A widespread fear that we’ll soon be usurped by our more efficient mechanical counterparts is rippling throughout the modern world and spreading like wildfire. The fear of job obsolescence is settling in the nooks and crannies of our human inadequacies and, much like the robots themselves, doesn’t seem to be going away.
The fear of robots has spawned a litany of dystopic films and books – each one a harbinger of the collapse of the world as we know it. On the other hand, robots have also been heralded as a solution to languishing productivity levels. If we could somehow leverage these new automated technologies to our own advantage then the benefits to our economy – and to us – could be enormous. So, what is all the hubbub about? Are we going to lose our jobs to something resembling Optimus Prime or will R2-D2 soon be doing the jobs we don’t want to? If the robots are coming, what can they do for us and for the economy?
There are the naysayers who doubt that we can coexist harmoniously with robots. We face a rapidly increasing population (set to exceed 11 billion by 2100), a growing burden on the workforce in the developed world as life expectancy levels soar, and serious climate change issues. But despite these potentially cataclysmic forces, it is automation that is routinely lambasted as the blight on our future.
Fewer jobs also means less money and spending, so robots – seemingly the modern scapegoat – are also predicted by some to destroy capitalism. On the other side of the debate, many people working in the robotics sector dismiss this idea of mass job theft as an irrational fear of robots, in part created by the evil robots portrayed in pop culture and exacerbated by the mainstream media. The truth of it is, although AI has surpassed us in some areas – such as chess and financial transactions – we’re further away from replicating human-like intelligence than people realise. It is also far easier to predict job losses than it is to predict the new types of jobs that will open up as a result of automation. Despite its most negative aspects being sensationalised by the press, a key finding of the PwC Economic Outlook report is that “new automation technologies in areas like AI and robotics will create some totally new jobs in the digital technology area and, through productivity gains, generate additional wealth and spending that will support additional jobs of existing kinds, primarily in services sectors that are less easy to automate”.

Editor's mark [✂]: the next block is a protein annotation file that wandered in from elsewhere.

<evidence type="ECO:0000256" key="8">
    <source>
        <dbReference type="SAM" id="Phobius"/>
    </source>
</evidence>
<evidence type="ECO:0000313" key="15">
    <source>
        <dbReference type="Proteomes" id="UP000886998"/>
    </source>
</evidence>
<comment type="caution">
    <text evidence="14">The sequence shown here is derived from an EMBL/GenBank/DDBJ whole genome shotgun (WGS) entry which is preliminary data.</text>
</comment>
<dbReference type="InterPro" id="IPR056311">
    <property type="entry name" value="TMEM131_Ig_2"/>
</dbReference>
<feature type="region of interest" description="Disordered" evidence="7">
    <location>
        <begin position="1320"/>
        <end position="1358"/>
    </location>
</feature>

Books such as Martin Ford’s Rise of the Robots mark the crest of a wave of despair about our future in an automated world. But these concerns are by no means new. Ford cites a petition to U.S. President Lyndon Johnson in 1964 with 34 senior signatories who wanted to draw attention to three revolutions, one of which was “The Cybernation Revolution”. The signatories believed that “potentially unlimited output can be achieved by systems of machines which require little cooperation from human beings”. Unlike Ford, they believed that “cybernation, properly understood and used, is the road out of want and toward a decent life” for the “millions of impoverished”.
The notion of robots being restorative – able to restore people to a “decent life” – is interesting in an age that so readily fears automation and AI. It is an idea that, arguably needs resurgence if we as a society are going to benefit from putting machines to work. If robotics can increase our productivity levels, even by just 1%, this could provide a much-needed boost to the sluggish world economies, which have been limping on since the financial crisis of 2008. In the UK, this would also address the widening productivity gulf compared to other developed economies, where the UK currently lags 18% below the average level of other members of the Group of Seven, behind America, France, Italy and Germany.